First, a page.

Alice Wilmoth, a lifelong Bloomington resident, has never been to an IU football game. At the first one she’ll ever attend, she is receiving the keys to her new house on the field before the Homecoming game begins.
The 10th annual Habitat for Humanity build on IU’s campus began Oct. 1 and concludes Friday, starting with nothing and ending with a home for a family. This project is a partnership between Habitat for Humanity, the Kelley School of Business and the Kelley Institute for Social Impact.
The partnership is being sponsored by Whirlpool, a home appliance company whose former CEO, Jeff Fettig, was a Kelley School graduate.
“It’s a great way for students to give back to the community in a real tangible way,” said George Vlahakis, associate director of communications and media relations at the Kelley School. “Someone who is going to be living in a new home this winter as a result of all these students and faculty.”
The Kelley Institute for Social Impact recruited around 300 students, faculty and staff to volunteer to work on the project, said Shawna Meyer-Niederman, assistant director of the Institute for Social Impact.
The Kelley students and staff work with experienced crew leaders from Habitat for Humanity as well.
“We help provide the people power,” Meyer-Niederman said. “We couldn’t do this without Whirlpool, we couldn’t do this without Habitat, so we make a great team.”
She said since the late 90s, Whirlpool has donated a refrigerator and a range for every Habitat home built in America, including this one.
“This is our 10th house,” Meyer-Niederman said. “Both the Whirlpool Habitat Build and KISI are celebrating ‘a decade of difference’ this year.”
For the past week-and-a-half, volunteers come to the construction site — located at North Fee Lane and 17th Street — grab a hardhat, get a tutorial for their assigned task and get to work.
After the house is completed, Habitat for Humanity will move it to the permanent installation site at 15th Street and Lindbergh Drive and make additional installations before the new owners move in.
Those two owners, Alice and Bob Wilmoth, have been working on the house with other volunteers. The couple must complete 250 hours of “sweat equity” in order to receive the house. This includes hours working on the construction site as well as taking classes required by Habitat for Humanity, such as a required money management class that covers topics such as insurance and credit.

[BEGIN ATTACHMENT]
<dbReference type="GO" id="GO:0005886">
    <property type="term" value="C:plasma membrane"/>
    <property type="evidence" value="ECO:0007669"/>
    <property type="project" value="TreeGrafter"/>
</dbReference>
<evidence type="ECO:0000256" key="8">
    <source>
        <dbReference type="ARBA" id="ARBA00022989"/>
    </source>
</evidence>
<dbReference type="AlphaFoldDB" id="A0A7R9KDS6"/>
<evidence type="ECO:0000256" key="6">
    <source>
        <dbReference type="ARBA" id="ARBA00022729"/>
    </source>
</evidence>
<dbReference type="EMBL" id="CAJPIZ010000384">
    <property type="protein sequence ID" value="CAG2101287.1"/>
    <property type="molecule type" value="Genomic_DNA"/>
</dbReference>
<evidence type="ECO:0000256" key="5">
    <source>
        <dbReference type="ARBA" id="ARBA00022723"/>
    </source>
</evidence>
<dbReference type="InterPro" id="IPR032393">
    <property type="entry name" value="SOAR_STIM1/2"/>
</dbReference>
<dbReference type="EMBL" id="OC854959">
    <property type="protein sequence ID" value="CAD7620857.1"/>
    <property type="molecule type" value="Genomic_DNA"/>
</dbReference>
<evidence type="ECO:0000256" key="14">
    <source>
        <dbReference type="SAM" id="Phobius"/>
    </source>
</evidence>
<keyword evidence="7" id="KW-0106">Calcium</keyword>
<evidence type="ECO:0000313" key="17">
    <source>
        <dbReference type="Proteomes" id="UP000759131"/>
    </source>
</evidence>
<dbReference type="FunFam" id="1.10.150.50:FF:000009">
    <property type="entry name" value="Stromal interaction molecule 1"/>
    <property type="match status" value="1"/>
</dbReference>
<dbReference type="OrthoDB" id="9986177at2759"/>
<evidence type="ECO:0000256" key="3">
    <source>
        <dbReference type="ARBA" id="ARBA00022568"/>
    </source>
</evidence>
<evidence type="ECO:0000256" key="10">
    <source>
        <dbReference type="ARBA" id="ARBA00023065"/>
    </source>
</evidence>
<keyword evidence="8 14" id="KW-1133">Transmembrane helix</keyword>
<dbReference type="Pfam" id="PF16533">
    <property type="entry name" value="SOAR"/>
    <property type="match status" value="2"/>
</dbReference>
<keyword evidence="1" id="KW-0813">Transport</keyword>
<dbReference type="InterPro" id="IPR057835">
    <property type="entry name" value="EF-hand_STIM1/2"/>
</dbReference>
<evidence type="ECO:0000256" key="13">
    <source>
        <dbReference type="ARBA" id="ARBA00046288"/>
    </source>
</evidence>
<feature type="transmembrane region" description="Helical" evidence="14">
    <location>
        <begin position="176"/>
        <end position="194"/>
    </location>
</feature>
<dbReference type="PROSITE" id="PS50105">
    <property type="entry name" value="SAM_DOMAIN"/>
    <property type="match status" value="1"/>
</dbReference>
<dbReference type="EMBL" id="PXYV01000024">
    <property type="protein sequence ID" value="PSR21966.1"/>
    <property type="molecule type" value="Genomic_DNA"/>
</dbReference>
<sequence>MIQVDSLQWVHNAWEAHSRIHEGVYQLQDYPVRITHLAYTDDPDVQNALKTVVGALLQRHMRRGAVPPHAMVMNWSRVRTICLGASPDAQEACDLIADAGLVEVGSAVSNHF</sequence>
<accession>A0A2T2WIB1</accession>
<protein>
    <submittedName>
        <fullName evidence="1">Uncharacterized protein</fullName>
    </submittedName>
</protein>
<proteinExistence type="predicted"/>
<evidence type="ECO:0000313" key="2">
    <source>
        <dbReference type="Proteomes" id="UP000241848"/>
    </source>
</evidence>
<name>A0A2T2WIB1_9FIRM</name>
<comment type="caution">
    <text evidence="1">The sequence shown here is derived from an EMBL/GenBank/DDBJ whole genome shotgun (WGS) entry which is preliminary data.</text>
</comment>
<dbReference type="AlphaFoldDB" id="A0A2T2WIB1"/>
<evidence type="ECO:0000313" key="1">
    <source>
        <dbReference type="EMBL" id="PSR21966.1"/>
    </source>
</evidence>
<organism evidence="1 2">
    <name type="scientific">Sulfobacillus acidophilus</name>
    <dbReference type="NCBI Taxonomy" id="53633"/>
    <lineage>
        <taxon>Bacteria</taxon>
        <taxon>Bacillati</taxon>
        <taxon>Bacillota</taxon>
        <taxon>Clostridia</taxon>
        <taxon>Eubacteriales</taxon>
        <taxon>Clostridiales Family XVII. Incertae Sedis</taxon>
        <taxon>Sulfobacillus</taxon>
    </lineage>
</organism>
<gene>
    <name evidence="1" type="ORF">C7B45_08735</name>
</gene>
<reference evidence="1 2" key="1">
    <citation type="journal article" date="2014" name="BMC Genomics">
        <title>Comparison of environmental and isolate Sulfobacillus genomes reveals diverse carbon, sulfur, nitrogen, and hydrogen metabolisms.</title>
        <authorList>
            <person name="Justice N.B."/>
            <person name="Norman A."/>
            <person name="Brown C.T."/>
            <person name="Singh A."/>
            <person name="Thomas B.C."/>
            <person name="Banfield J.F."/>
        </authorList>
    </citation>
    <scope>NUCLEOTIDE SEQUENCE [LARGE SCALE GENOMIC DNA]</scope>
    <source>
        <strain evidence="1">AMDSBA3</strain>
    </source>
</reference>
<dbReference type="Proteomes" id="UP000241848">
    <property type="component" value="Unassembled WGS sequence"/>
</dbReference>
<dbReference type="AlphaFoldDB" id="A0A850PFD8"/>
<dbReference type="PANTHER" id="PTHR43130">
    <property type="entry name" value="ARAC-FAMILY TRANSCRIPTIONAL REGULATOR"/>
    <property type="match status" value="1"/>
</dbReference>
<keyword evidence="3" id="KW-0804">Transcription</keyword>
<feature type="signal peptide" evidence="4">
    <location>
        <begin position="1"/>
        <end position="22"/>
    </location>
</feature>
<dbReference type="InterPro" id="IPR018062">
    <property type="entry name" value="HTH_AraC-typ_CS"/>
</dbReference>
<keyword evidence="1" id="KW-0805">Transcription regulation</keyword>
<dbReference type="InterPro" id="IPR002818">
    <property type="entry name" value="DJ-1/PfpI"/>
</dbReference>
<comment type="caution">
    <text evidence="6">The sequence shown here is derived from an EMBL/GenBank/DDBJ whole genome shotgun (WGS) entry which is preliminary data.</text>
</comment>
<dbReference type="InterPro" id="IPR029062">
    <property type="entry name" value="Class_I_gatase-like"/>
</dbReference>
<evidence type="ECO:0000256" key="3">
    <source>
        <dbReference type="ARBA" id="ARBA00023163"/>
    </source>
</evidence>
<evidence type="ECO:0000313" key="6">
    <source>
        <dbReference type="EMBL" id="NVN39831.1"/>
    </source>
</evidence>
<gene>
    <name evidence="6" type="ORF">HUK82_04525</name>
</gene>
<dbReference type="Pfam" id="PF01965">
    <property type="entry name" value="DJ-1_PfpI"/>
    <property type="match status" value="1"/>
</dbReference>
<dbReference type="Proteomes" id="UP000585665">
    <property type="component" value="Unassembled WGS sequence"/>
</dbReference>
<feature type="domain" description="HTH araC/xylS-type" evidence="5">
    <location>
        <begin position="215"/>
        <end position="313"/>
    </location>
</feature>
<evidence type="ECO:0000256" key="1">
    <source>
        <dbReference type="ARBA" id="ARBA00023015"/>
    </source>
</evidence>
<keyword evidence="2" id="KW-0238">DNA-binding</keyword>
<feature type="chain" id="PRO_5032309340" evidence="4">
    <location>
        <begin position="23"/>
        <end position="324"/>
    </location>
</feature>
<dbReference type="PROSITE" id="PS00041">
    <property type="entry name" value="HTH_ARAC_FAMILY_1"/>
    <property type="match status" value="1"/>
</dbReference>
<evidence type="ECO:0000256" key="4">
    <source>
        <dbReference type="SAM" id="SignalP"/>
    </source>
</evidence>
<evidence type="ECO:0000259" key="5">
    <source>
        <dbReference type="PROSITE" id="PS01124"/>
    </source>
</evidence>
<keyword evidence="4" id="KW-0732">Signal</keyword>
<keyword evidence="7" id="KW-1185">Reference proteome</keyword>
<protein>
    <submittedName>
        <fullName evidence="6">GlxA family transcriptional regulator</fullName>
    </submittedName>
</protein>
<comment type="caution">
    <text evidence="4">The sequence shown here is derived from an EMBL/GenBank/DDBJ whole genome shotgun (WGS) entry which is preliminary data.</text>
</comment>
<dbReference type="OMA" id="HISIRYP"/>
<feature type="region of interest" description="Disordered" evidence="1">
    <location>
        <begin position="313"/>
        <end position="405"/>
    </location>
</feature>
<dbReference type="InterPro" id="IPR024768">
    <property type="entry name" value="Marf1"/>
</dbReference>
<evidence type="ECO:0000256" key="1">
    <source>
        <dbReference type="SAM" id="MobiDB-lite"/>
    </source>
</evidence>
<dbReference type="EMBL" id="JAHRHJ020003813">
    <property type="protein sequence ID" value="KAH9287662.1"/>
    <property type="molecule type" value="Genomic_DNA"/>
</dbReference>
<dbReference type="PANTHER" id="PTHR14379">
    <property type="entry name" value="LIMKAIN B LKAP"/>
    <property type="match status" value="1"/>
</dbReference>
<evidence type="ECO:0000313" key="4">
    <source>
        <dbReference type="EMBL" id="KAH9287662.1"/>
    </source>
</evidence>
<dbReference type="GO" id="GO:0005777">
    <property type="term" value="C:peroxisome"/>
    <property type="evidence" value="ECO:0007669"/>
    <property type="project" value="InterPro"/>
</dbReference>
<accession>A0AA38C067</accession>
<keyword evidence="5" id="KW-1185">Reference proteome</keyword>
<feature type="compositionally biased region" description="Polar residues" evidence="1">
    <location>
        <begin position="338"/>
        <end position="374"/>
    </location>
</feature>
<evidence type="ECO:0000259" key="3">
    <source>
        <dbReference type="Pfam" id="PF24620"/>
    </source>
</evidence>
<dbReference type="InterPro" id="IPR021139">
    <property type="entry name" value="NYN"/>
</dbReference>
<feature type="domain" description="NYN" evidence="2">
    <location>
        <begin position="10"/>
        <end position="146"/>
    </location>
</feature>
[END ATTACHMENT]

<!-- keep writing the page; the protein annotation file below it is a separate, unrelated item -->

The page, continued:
“The classes they make you take are just really life changing,” Bob Wilmoth said. “They’re things that I know that I never would have known had they not come along and told us.”
Wendi Goodlett, CEO of Habitat for Humanity of Monroe County, said in order to receive a house, applicants must have “unaffordable rent,” meaning 30% or more of their income goes to their rent. They must also have a willingness to partner and complete the hours.
“We have them so that they’re successful homeowners down the line,” Goodlett said. “We make sure that they are able to manage their money.”
She said for the people living in Habitat for Humanity houses, they have a less than 1% foreclosure rate.
“It’s a way of building self confidence in people, it transfers beyond other ways than being a homeowner,” Goodlett said. “That’s the great thing about building your own house, after that there’s not a lot you can’t do.”
CORRECTION: A previous version of this article included the wrong address for the installation site. The permanent site is 15th Street and Lindbergh Drive. The IDS regrets this error.
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